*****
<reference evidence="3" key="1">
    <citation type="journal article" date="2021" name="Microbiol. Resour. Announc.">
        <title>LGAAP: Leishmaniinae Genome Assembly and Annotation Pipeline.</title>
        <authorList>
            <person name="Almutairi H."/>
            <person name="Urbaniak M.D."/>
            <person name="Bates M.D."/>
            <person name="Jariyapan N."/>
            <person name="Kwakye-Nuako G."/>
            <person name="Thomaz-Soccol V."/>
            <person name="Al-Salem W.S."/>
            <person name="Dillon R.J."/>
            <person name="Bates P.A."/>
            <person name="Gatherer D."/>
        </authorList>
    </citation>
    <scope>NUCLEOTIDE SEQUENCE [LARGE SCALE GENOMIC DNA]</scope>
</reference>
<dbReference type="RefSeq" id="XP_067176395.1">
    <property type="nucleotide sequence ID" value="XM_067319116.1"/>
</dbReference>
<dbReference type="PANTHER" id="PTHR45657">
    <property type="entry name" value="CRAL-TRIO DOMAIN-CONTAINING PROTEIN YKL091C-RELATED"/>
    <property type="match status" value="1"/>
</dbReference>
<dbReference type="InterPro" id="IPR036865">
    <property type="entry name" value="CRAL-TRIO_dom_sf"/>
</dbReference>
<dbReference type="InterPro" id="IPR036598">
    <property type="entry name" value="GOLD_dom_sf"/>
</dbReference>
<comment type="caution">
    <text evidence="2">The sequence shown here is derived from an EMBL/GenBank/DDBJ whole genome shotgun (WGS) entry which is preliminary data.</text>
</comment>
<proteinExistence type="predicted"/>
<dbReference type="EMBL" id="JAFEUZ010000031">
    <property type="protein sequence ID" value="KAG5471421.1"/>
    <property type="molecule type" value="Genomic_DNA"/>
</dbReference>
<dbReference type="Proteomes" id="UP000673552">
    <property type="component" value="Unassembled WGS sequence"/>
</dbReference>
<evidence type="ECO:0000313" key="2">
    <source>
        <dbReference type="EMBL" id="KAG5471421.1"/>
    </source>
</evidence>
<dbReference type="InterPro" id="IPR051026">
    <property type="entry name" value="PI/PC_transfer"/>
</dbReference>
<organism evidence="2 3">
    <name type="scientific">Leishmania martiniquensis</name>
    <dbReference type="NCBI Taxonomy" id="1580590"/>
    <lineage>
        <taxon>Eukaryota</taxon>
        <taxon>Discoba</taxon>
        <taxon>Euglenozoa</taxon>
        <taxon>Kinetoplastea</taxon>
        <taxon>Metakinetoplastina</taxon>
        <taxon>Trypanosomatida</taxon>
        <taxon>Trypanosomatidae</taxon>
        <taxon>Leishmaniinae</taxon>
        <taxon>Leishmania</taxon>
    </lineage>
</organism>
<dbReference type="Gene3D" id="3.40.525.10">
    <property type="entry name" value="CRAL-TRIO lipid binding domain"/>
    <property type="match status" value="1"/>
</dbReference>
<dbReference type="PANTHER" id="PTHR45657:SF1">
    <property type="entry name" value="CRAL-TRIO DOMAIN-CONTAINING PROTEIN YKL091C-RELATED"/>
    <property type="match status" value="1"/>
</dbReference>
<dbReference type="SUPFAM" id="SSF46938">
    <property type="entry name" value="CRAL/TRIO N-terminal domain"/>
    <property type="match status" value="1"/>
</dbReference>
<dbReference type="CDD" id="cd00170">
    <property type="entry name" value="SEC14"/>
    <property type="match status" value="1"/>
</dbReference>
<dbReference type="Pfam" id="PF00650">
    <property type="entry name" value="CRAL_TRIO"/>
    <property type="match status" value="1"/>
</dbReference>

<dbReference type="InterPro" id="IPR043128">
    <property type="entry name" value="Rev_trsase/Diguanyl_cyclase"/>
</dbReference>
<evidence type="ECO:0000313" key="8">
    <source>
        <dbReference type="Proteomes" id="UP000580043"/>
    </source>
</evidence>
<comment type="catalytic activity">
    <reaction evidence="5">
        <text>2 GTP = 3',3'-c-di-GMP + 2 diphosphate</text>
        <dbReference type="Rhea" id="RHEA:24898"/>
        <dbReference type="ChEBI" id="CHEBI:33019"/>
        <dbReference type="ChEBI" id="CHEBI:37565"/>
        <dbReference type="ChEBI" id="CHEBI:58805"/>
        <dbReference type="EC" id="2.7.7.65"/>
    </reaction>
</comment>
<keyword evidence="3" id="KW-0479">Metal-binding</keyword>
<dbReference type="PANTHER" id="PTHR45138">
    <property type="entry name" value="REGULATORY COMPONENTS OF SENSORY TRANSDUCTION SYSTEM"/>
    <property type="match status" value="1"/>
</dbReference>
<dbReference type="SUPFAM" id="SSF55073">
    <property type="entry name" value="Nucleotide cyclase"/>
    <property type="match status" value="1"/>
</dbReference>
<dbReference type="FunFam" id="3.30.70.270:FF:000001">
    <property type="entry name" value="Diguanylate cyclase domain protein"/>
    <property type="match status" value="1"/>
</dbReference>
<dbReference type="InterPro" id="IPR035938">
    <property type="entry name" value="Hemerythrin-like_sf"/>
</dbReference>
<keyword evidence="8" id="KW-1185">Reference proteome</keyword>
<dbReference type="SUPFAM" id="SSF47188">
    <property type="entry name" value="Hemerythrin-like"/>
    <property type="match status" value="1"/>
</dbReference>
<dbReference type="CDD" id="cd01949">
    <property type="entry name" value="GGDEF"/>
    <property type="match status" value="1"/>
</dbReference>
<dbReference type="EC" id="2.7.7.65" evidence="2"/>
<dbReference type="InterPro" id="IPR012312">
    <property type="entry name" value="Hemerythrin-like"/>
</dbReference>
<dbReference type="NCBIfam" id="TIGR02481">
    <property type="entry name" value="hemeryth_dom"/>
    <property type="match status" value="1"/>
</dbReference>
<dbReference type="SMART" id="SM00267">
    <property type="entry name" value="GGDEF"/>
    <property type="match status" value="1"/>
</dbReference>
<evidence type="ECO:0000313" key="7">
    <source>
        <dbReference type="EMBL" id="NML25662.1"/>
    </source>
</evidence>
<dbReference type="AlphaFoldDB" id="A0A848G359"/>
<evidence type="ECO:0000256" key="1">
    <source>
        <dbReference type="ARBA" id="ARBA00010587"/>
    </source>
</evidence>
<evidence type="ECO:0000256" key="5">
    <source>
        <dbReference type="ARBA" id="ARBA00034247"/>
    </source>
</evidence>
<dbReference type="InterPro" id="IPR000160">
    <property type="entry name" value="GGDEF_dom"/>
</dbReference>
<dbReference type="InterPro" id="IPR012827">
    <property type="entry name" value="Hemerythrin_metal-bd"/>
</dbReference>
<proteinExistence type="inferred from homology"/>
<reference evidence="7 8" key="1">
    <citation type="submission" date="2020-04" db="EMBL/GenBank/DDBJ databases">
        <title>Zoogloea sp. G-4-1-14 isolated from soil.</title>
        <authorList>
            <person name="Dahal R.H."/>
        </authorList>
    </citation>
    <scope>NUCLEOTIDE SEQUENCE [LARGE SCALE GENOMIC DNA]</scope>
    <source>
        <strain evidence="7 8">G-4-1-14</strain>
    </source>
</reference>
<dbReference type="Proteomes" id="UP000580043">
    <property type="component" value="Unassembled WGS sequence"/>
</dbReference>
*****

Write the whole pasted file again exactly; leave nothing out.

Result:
<reference evidence="3" key="1">
    <citation type="journal article" date="2021" name="Microbiol. Resour. Announc.">
        <title>LGAAP: Leishmaniinae Genome Assembly and Annotation Pipeline.</title>
        <authorList>
            <person name="Almutairi H."/>
            <person name="Urbaniak M.D."/>
            <person name="Bates M.D."/>
            <person name="Jariyapan N."/>
            <person name="Kwakye-Nuako G."/>
            <person name="Thomaz-Soccol V."/>
            <person name="Al-Salem W.S."/>
            <person name="Dillon R.J."/>
            <person name="Bates P.A."/>
            <person name="Gatherer D."/>
        </authorList>
    </citation>
    <scope>NUCLEOTIDE SEQUENCE [LARGE SCALE GENOMIC DNA]</scope>
</reference>
<dbReference type="RefSeq" id="XP_067176395.1">
    <property type="nucleotide sequence ID" value="XM_067319116.1"/>
</dbReference>
<dbReference type="PANTHER" id="PTHR45657">
    <property type="entry name" value="CRAL-TRIO DOMAIN-CONTAINING PROTEIN YKL091C-RELATED"/>
    <property type="match status" value="1"/>
</dbReference>
<dbReference type="InterPro" id="IPR036865">
    <property type="entry name" value="CRAL-TRIO_dom_sf"/>
</dbReference>
<dbReference type="InterPro" id="IPR036598">
    <property type="entry name" value="GOLD_dom_sf"/>
</dbReference>
<comment type="caution">
    <text evidence="2">The sequence shown here is derived from an EMBL/GenBank/DDBJ whole genome shotgun (WGS) entry which is preliminary data.</text>
</comment>
<proteinExistence type="predicted"/>
<dbReference type="EMBL" id="JAFEUZ010000031">
    <property type="protein sequence ID" value="KAG5471421.1"/>
    <property type="molecule type" value="Genomic_DNA"/>
</dbReference>
<dbReference type="Proteomes" id="UP000673552">
    <property type="component" value="Unassembled WGS sequence"/>
</dbReference>
<evidence type="ECO:0000313" key="2">
    <source>
        <dbReference type="EMBL" id="KAG5471421.1"/>
    </source>
</evidence>
<dbReference type="InterPro" id="IPR051026">
    <property type="entry name" value="PI/PC_transfer"/>
</dbReference>
<organism evidence="2 3">
    <name type="scientific">Leishmania martiniquensis</name>
    <dbReference type="NCBI Taxonomy" id="1580590"/>
    <lineage>
        <taxon>Eukaryota</taxon>
        <taxon>Discoba</taxon>
        <taxon>Euglenozoa</taxon>
        <taxon>Kinetoplastea</taxon>
        <taxon>Metakinetoplastina</taxon>
        <taxon>Trypanosomatida</taxon>
        <taxon>Trypanosomatidae</taxon>
        <taxon>Leishmaniinae</taxon>
        <taxon>Leishmania</taxon>
    </lineage>
</organism>
<dbReference type="Gene3D" id="3.40.525.10">
    <property type="entry name" value="CRAL-TRIO lipid binding domain"/>
    <property type="match status" value="1"/>
</dbReference>
<dbReference type="PANTHER" id="PTHR45657:SF1">
    <property type="entry name" value="CRAL-TRIO DOMAIN-CONTAINING PROTEIN YKL091C-RELATED"/>
    <property type="match status" value="1"/>
</dbReference>
<dbReference type="SUPFAM" id="SSF46938">
    <property type="entry name" value="CRAL/TRIO N-terminal domain"/>
    <property type="match status" value="1"/>
</dbReference>
<dbReference type="CDD" id="cd00170">
    <property type="entry name" value="SEC14"/>
    <property type="match status" value="1"/>
</dbReference>
<dbReference type="Pfam" id="PF00650">
    <property type="entry name" value="CRAL_TRIO"/>
    <property type="match status" value="1"/>
</dbReference>

<dbReference type="InterPro" id="IPR043128">
    <property type="entry name" value="Rev_trsase/Diguanyl_cyclase"/>
</dbReference>
<evidence type="ECO:0000313" key="8">
    <source>
        <dbReference type="Proteomes" id="UP000580043"/>
    </source>
</evidence>
<comment type="catalytic activity">
    <reaction evidence="5">
        <text>2 GTP = 3',3'-c-di-GMP + 2 diphosphate</text>
        <dbReference type="Rhea" id="RHEA:24898"/>
        <dbReference type="ChEBI" id="CHEBI:33019"/>
        <dbReference type="ChEBI" id="CHEBI:37565"/>
        <dbReference type="ChEBI" id="CHEBI:58805"/>
        <dbReference type="EC" id="2.7.7.65"/>
    </reaction>
</comment>
<keyword evidence="3" id="KW-0479">Metal-binding</keyword>
<dbReference type="PANTHER" id="PTHR45138">
    <property type="entry name" value="REGULATORY COMPONENTS OF SENSORY TRANSDUCTION SYSTEM"/>
    <property type="match status" value="1"/>
</dbReference>
<dbReference type="SUPFAM" id="SSF55073">
    <property type="entry name" value="Nucleotide cyclase"/>
    <property type="match status" value="1"/>
</dbReference>
<dbReference type="FunFam" id="3.30.70.270:FF:000001">
    <property type="entry name" value="Diguanylate cyclase domain protein"/>
    <property type="match status" value="1"/>
</dbReference>
<dbReference type="InterPro" id="IPR035938">
    <property type="entry name" value="Hemerythrin-like_sf"/>
</dbReference>
<keyword evidence="8" id="KW-1185">Reference proteome</keyword>
<dbReference type="SUPFAM" id="SSF47188">
    <property type="entry name" value="Hemerythrin-like"/>
    <property type="match status" value="1"/>
</dbReference>
<dbReference type="CDD" id="cd01949">
    <property type="entry name" value="GGDEF"/>
    <property type="match status" value="1"/>
</dbReference>
<dbReference type="EC" id="2.7.7.65" evidence="2"/>
<dbReference type="InterPro" id="IPR012312">
    <property type="entry name" value="Hemerythrin-like"/>
</dbReference>
<dbReference type="NCBIfam" id="TIGR02481">
    <property type="entry name" value="hemeryth_dom"/>
    <property type="match status" value="1"/>
</dbReference>
<dbReference type="SMART" id="SM00267">
    <property type="entry name" value="GGDEF"/>
    <property type="match status" value="1"/>
</dbReference>
<evidence type="ECO:0000313" key="7">
    <source>
        <dbReference type="EMBL" id="NML25662.1"/>
    </source>
</evidence>
<dbReference type="AlphaFoldDB" id="A0A848G359"/>
<evidence type="ECO:0000256" key="1">
    <source>
        <dbReference type="ARBA" id="ARBA00010587"/>
    </source>
</evidence>
<evidence type="ECO:0000256" key="5">
    <source>
        <dbReference type="ARBA" id="ARBA00034247"/>
    </source>
</evidence>
<dbReference type="InterPro" id="IPR000160">
    <property type="entry name" value="GGDEF_dom"/>
</dbReference>
<dbReference type="InterPro" id="IPR012827">
    <property type="entry name" value="Hemerythrin_metal-bd"/>
</dbReference>
<proteinExistence type="inferred from homology"/>
<reference evidence="7 8" key="1">
    <citation type="submission" date="2020-04" db="EMBL/GenBank/DDBJ databases">
        <title>Zoogloea sp. G-4-1-14 isolated from soil.</title>
        <authorList>
            <person name="Dahal R.H."/>
        </authorList>
    </citation>
    <scope>NUCLEOTIDE SEQUENCE [LARGE SCALE GENOMIC DNA]</scope>
    <source>
        <strain evidence="7 8">G-4-1-14</strain>
    </source>
</reference>
<dbReference type="Proteomes" id="UP000580043">
    <property type="component" value="Unassembled WGS sequence"/>
</dbReference>